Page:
We can exclude organic diseases of the brain, such as tumors, by the absence of the typical symptoms of neoplasm, e. g., optic neuritis, vomiting, headache, or any localizing symptoms. Vertigo is a symptom frequently seen in vascular lesions of the brain, but they can be excluded by the mode of opset and the subsequent development of mono-or hemi-plegia. In neurasthenia actual giddiness is rare, although some patients complain of a sense of impending giddiness, whereas, in case reported, the objective vertigo was distinct and from a definite cause.

A certain percentage of cases of vertigo is due to disorders in digestion; the vertigo coming after some stomach disturbance, and only after every other cause of the vertigo bas been excluded are we justified in making this diagnosis. Gowers states: "I do not think it is quite certain that there is such a thing as definite vertigo of pure gastric origin. Thirty

years ago, 80 per cent. of cases of giddiness were supposed to be solely due to the stomach. But we know now that in 90 per cent. of the cases of definite giddiness a morbid state of the labyrinth is the real cause of the vertigo. Certainly vertigo of purely gastric origin does not constitute more than 5 per cent. of the cases in which definite giddiness is a prominent symptom.” Ocular vertigo can be passed by in this case, as there is no deficiency in any of the movements of the external ocular muscles, and after correcting his astigmatism the attacks of vertigo continued the same as before. Frequently in the minor, and in the aura of major attacks of epilepsy, vertigo is the first symptom to appear, but comes on without any apparent cause, followed by loss of consciousness, and in the latter with a distinct convulsion; while in the case under discussion we have a definite cause for the vertigo. No loss of consciousness or convulsion.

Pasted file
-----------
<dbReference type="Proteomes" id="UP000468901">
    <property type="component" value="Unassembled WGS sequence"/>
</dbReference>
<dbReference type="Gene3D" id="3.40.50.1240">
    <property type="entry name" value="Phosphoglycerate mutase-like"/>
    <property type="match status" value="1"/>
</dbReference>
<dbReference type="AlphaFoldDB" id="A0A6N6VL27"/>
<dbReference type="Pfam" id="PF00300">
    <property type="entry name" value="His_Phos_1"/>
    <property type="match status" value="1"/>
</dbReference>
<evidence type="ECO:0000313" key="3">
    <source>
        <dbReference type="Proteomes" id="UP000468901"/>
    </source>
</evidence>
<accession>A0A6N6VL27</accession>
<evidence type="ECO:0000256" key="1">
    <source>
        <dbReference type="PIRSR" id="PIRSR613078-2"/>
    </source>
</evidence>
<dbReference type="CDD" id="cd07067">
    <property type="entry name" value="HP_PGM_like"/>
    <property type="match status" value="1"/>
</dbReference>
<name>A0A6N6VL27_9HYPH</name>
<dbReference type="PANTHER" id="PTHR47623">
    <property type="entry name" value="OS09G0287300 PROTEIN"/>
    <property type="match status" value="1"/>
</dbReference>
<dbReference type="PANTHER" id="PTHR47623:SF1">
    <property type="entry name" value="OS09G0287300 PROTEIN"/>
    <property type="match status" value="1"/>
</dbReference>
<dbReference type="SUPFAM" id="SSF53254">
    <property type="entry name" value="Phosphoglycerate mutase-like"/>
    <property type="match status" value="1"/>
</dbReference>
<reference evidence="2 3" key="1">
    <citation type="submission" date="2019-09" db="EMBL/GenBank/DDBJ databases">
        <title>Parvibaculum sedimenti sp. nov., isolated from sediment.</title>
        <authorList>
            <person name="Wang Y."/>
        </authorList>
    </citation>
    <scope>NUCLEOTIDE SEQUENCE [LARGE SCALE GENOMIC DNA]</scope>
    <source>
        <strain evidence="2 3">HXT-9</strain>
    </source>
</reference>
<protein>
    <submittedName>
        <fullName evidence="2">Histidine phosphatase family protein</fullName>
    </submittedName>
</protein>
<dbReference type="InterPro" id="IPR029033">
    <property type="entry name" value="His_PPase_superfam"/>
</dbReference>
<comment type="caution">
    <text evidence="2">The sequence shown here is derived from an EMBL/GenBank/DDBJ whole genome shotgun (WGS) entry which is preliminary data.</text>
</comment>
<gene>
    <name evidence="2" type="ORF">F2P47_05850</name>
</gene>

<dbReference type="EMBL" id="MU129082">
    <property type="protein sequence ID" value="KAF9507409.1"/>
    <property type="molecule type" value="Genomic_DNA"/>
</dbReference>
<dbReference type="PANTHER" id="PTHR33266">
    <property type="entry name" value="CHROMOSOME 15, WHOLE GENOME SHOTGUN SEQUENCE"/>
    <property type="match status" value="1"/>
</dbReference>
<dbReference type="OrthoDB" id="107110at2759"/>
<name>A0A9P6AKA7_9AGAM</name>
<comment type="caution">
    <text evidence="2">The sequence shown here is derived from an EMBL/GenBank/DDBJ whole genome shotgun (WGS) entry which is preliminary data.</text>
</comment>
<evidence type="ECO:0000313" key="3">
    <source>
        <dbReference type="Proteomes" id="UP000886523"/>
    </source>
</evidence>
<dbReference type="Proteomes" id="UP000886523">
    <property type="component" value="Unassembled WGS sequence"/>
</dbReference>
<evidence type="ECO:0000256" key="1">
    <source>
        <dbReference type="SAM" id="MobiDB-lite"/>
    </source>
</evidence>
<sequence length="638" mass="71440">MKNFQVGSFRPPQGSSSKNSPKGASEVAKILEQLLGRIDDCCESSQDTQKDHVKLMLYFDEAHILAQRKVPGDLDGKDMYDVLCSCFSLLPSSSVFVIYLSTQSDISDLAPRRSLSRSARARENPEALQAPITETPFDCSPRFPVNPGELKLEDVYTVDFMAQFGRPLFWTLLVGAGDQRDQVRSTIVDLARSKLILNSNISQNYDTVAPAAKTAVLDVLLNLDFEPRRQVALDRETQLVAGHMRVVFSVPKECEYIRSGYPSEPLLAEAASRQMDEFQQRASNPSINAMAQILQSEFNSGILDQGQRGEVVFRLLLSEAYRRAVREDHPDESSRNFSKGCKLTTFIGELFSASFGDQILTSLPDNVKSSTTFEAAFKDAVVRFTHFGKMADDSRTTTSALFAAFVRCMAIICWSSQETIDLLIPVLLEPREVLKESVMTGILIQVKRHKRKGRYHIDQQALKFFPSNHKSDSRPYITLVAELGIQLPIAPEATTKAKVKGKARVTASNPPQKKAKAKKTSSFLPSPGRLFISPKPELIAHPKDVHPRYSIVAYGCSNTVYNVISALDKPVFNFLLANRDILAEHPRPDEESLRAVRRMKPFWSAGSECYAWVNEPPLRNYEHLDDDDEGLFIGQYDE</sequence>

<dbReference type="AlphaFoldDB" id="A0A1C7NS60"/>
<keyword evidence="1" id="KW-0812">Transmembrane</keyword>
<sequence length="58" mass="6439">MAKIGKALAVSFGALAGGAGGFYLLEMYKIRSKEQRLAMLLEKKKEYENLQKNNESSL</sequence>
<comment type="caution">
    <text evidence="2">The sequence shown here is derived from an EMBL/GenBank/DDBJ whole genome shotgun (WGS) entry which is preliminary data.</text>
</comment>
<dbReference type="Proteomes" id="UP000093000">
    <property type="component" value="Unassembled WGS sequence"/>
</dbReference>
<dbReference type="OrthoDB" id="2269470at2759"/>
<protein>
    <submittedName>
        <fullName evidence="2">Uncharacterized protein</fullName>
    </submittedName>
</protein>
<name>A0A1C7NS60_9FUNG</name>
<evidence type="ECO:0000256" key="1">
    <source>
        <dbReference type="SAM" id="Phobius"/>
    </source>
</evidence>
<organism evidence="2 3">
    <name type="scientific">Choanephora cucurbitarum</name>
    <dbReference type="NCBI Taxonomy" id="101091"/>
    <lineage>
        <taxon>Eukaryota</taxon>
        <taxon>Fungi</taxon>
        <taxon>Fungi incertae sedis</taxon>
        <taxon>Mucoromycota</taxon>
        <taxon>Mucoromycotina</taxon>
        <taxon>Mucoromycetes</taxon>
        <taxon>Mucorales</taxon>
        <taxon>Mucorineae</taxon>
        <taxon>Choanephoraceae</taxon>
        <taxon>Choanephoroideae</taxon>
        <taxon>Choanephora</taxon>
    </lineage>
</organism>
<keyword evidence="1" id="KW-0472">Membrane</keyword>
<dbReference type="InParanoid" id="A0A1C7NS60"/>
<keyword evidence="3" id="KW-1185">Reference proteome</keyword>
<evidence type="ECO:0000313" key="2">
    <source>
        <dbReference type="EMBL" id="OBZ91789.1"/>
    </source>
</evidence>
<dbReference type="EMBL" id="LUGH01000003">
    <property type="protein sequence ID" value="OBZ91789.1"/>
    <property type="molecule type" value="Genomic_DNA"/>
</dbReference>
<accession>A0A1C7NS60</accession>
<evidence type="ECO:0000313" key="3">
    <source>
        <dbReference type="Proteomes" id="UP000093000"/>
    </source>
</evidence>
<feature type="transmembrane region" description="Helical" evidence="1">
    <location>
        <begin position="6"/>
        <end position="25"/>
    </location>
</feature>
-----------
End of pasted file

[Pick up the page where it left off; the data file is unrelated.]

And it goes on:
Lesions of the spinal cord may produce vertigo, but in this case we have none of the characteristic symptoms of cord disease, as paralysis of sensation motion, disturbances with bladder or rectum or impairment in tendon and superficial reflexes.

Alcoholic, nephritic, anemic and gouty vertigo can be excluded with ease in this case. The diagnosis of Meniere's disease was made on the following symptoms; Continuous tinnitus in the right ear, with greater intensity at time of attack, subjective and objective vertigo occurring about once a week; gradual deafness coming on in right ear, and by the various tests made for the deafness showing that it is of nerve origin. The prognosis is unfavorable unless complete deafness is produced when the vertigo will cease. The treatment consisted

or

on

in the administration of bromides, with only slight improvement. Dr. Chas. H. Burnett, of Fuadelphia, in a recent article advises the removal of the incus in Meniere's disease and mentions two cases of over a year's

duration where prompt and absolute relief from vertigo was secured by this surgical procedure. If the patient does not make any further progress under the use of bromides, surgical interference will be recommended.